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NEWS@theLogBook.com
Week of May 7, 2001


David Graf, 1950-2001. Actor David Graf, forever known as Sergeant Tackleberry in the Police Squad series of films, died April 7th of a heart attack. Graf made a number of guest appearances on TV series near and dear to SF fans, perhaps most notably in the role of aviator Fred Noonan in the original season finale of Star Trek: Voyager's first season, The 37s (which was later relocated to the show's second season by UPN). Mr. Graf also guest starred on Star Trek: Deep Space Nine, Quantum Leap, Lois & Clark and Beauty And The Beast, as well as appearing alongside ex-DS9er Terry Farrell in some recent episodes of Becker, a recurring role in The West Wing, and providing character voices for the Star Trek: Voyager Elite Force video game. Sources: StarTrek.com, IMDB


Katsulas to carry torch into new B5 series. The Sci-Fi Channel has announced that Andreas Katsulas will reprise his role as G'Kar, the former Narn Ambassador now on a kind of interstellar walkabout after the fifth season of Babylon 5, in the upcoming series pilot Babylon 5: The Legend Of The Rangers. He will be the only original cast member appearing in the two-hour launch movie. Production commences in Canada this month. No other casting has been announced. Source: Sci-Fi Channel submitted by Dave Thomer


A Wrinkle on film. Madeleine L'Engle's classic of children's literature, A Wrinkle In sTime, is now in production with a target air date somewhere in the fall 2001-early 2002 season on ABC's Wonderful World Of Disney. Wrinkle will not be a movie-of-the-week, but will instead be the first four-part, two-hour miniseries to be aired in Disney's showcase. The cast includes Katie Stuart, David Dorfman, Gregory Smith, Kyle Secor, and Star Trek: First Contact alumnus Alfrè Woodard. In the meantime, there's plenty of time to brush up on the original book.

A Wrinkle In Time


Source: Miramax submitted by Robert Parson


Final Xena soundtrack to grant fans' requests. Used to be, in the old days, musicians would take requests from their audiences. Recorded music makes that a little harder, but Joseph LoDuca's final soundtrack from Xena: Warrior Princess, due in mid-June, is trying to give the fans what they want one last time. The 2-CD set will include music from the two-part series finale (set to air later this month), as well as the three-part story arc of Xena's encounter with Grendel, the Ring, and the Valkyries, and two other episodes, Ides Of March and Fallen Angel. And the requests, you ask? Also included will be 15 of "the most requested unreleased songs and novelty items from the show's six seasons," according to Varese Sarabande's release notes. As soon as pre-orders are being taken, the sixth and final volume of Xena music will be available from theLogBook.com. Source: Varese Sarabande submitted by Mary Terrell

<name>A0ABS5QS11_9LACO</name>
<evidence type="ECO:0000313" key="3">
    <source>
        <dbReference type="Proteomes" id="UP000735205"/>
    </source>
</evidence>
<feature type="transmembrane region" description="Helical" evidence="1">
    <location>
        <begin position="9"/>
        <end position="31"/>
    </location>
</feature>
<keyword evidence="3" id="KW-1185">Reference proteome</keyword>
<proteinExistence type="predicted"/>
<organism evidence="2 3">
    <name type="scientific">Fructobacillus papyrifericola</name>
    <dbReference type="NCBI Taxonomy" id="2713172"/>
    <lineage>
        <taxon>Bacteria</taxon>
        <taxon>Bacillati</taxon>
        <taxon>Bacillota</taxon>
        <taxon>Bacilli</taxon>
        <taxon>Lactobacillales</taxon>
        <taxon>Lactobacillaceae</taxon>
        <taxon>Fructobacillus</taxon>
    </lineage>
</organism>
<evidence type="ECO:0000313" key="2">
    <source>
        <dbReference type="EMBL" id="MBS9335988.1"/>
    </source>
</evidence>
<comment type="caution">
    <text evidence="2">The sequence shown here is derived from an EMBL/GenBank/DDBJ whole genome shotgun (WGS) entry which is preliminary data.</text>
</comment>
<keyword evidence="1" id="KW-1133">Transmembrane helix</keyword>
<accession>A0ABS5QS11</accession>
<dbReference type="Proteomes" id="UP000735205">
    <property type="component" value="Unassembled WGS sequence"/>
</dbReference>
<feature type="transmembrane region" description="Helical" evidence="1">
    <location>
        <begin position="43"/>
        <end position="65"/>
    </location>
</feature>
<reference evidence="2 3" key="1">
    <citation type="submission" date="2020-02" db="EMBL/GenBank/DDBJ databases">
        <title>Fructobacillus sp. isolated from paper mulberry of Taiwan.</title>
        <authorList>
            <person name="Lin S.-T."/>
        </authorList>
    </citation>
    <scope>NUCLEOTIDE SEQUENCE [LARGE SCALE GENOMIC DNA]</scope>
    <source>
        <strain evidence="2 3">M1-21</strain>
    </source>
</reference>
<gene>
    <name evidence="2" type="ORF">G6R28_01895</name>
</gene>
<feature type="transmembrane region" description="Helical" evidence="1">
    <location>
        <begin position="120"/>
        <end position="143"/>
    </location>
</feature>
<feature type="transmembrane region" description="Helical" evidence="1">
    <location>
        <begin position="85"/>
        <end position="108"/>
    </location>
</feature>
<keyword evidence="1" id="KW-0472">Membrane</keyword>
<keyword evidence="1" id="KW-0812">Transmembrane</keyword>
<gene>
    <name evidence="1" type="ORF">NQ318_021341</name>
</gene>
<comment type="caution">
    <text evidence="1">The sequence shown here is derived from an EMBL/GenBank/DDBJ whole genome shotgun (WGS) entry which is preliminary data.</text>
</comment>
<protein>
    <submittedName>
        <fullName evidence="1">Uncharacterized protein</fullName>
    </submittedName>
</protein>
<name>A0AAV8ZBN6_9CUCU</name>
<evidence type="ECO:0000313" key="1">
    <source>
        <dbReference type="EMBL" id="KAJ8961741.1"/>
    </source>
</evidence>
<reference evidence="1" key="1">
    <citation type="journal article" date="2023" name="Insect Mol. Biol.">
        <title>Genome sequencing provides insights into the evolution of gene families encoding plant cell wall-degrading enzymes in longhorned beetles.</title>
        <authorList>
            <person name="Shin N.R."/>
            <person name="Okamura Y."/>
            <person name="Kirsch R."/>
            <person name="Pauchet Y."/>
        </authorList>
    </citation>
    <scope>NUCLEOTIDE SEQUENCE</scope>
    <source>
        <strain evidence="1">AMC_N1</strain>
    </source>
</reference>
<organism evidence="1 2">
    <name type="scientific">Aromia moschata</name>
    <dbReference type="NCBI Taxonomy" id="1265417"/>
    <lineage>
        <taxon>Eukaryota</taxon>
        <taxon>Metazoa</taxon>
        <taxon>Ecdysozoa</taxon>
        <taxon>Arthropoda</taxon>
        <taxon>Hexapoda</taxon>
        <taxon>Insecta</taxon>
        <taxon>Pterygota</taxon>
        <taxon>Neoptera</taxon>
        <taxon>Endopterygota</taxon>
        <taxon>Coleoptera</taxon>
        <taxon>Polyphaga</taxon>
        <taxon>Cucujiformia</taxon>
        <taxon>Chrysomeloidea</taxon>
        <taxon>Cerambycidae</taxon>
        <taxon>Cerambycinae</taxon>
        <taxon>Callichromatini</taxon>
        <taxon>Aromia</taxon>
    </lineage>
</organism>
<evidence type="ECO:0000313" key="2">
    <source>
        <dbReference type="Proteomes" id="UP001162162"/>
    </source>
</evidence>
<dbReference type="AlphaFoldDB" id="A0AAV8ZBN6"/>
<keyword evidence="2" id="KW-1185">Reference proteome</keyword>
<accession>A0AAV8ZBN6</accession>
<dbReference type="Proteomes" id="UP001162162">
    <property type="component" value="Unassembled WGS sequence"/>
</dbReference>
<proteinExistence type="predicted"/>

Open the pod bay doors again, HAL. Oh, man, I hate it when they do this! This will be the third time that one of my all-time cinematic faves, 2001: a space odyssey, has been released on DVD, and now it's in a more expanded (and more expensive) form than ever before. This new special edition will include more bonus materials both on the disc and off. And perhaps more significantly, this edition is being released in Britain just ahead of its U.S. release date - and as such will mark the first time Region 2 DVD devotees have gotten to experience this excellent film in digital form. So, despite my misgivings about this being 2001's umpteen-gazillionth DVD release, I heartily recommend it to those who haven't splurged on either of the previous DVD editions, or are really willing to pay extra for more goodies.

2001: a space odyssey Special Edition DVD

2001: a space odyssey VHS


Pioneer 10 still on line almost three decades after launch. On Saturday, April 28th, scientists at NASA's Ames Research Center were successful in coaxing a data transmission from the Pioneer 10 space probe, which is now over seven billion miles away from Earth. The probe is still functioning and returning telemetry, even though that data takes nearly 22 hours to reach Earth. The only experiment still powered up aboard Pioneer 10 is a cosmic ray and radiation detector, and according to principal investigator Dr. James Van Allen (who discovered Earth's own Van Allen radiation belts), the data from that instrument indicates that the probe has yet to cross the sun's solar wind boundaries. Pioneer 10 was launched March 2, 1972, and became the first spacecraft to visit and photograph Jupiter in 1973. Its identical twin, Pioneer 11, visited Jupiter and 1974 and became the first spacecraft to visit Saturn in 1979. Contact with Pioneer 11 has been lost, but NASA is continuing to track Pioneer 10. Both Pioneer probes were also the first to carry plaques giving clues about the nature and location of the species who created them - plaques which could, conceivably, outlast the Earth itself. Source: NASA Ames Research Center


Hugo nominees announced for 2001. The World Science Fiction Society has announced the nominees for this year's Hugo Awards, the winners of which will be revealed at the Millennium Philcon this fall. The nominees are as follows, divided by category: